[OSMB-News] News Release -New Years Resolutions for Boaters
Ashley.Massey at state.or.us
Tue Dec 30 13:17:55 PST 2008
For Immediate Release Date: Tuesday, December 30, 2008
New Years Resolutions for Boaters
The Oregon State Marine Board suggests New Years Resolutions for boaters that don't involve any sort of dieting, and are short-term goals with immediate results for Oregon's waterways.
Resolution #1 -Don't Drink and Boat
In November of 2008, a Washington boat operator was convicted of killing three people -two of whom were children, after overturning his boat in the Nisqually River. The boater had a blood alcohol concentration of 0.19 percent at the time of the accident, over twice the legal limit. "Operating a boat takes attention and skill. Driving a boat can be more challenging than driving a car," says Ashley Massey, Public Affairs Specialist for the Marine Board. "Conditions on the water are constantly changing, and with good weather, there's usually congestion too, which requires a lot of attention. When people consume alcohol or other drugs, they often feel "safe to drive," but it's actually the substance playing tricks on their mind. The first area impaired by alcohol is a person's judgment, and this is where they make the mistake in the first place of getting behind the wheel of a boat. This year, resolve to not drink and boat, and don't allow your passengers to drink alcohol either." Massey adds. "Impaired passengers are more likely to end up in the water by falling overboard."
Resolution #2 - Wear Your Life Jacket
Not only was the Washington boat operator impaired by alcohol, no one on board was wearing a life jacket. The two children thrown into the water drowned, but would likely have survived if they'd been wearing life jackets. In Oregon, 90 percent of recreational boating fatality victims were not wearing life jackets. "Life jackets are the single most important piece of equipment a boater can have. Emergencies happen so quickly, that life jackets really need to be worn when you're out in a boat," says Massey. Resolve to wear a properly fitting life jacket for everyone on board, and designed for the appropriate boating activity.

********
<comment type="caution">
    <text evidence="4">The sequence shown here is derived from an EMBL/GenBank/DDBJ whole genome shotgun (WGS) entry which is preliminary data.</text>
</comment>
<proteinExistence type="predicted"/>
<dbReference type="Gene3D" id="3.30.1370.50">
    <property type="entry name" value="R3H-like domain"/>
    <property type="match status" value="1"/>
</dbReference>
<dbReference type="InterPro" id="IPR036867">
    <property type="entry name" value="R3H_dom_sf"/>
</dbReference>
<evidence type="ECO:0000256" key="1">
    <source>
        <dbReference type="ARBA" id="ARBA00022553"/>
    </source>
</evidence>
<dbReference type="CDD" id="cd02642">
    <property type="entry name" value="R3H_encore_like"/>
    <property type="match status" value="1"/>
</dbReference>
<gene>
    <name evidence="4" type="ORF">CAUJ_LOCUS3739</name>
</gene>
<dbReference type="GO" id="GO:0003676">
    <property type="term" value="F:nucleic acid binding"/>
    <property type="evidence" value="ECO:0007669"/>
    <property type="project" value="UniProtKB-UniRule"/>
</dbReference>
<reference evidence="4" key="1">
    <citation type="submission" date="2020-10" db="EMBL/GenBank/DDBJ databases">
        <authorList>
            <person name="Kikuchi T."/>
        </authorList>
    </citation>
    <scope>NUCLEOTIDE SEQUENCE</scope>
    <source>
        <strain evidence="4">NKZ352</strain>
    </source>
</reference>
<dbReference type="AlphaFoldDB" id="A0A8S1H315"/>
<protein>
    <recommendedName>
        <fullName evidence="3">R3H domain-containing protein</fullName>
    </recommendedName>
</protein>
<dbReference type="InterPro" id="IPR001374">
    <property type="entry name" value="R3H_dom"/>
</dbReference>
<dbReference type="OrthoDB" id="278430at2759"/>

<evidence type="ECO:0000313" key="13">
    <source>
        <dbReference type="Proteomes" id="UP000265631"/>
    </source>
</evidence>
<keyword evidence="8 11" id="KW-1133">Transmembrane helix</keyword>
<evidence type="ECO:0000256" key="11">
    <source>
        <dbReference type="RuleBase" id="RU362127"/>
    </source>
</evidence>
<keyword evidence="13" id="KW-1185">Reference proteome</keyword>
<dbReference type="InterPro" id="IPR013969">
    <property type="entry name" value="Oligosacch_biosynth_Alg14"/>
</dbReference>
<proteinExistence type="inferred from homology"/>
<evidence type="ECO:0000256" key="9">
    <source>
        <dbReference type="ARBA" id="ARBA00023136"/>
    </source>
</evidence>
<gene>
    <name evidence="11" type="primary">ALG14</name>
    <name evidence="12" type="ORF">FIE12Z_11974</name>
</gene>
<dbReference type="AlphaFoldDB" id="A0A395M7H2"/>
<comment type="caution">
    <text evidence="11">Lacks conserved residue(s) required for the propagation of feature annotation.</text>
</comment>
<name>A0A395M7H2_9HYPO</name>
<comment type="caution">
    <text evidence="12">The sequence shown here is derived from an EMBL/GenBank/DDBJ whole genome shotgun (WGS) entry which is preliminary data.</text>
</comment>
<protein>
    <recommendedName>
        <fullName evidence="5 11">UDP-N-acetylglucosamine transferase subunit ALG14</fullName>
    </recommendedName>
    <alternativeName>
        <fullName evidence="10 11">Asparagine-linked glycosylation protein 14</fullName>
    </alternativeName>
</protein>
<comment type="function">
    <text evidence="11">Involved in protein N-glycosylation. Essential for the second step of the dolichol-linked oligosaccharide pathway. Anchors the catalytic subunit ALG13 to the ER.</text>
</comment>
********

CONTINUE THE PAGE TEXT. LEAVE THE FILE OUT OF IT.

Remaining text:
Resolution #3 -Clean Your Boat
Oregon is special to the people who live here because of the clear water, the lush greenery and the abundant wildlife. "More boaters than ever are washing their boats between uses," says Massey. Oregon has several invasive species that are being spread to new waterways each year by canoes, rafts, drift boats, fishing boats and even sea-going boats. Eurasian watermilfoil, New Zealand mud snails, and other non-native species can cripple your favorite fishing area, or at the very least, clog your engine and do serious mechanical damage. Therefore, the Marine Board recommends that boaters remove all vegetation and mud from inside and outside the boat, trailer, motor, fishing gear, waders and other equipment before launching in a new waterway. Even a garden hose is effective at removing most vegetation. If your boat is used in waterways infested with zebra or quagga mussels (not currently found in Oregon), then your boat must be carefully washed and flushed with hot water (140 degrees plus), and allowed to dry for 10-30 days depending on weather conditions. The Marine Board recommends against salt-water boaters flushing their motors in fresh-water lakes because this likely is spreading New Zealand mud snails to freshwater bodies throughout the Oregon Coast. The best location to wash your boat is at a commercial car wash or on a lawn or other permeable surface away from storm drains, ditches or other waterways. Resolve to never launch a dirty boat.
For more information about boating in Oregon, visit www.boatoregon.com.
Ashley A. Massey
Public Affairs Specialist
Oregon State Marine Board
503-378-8587 ext. 82623
ashley.massey at state.or.us
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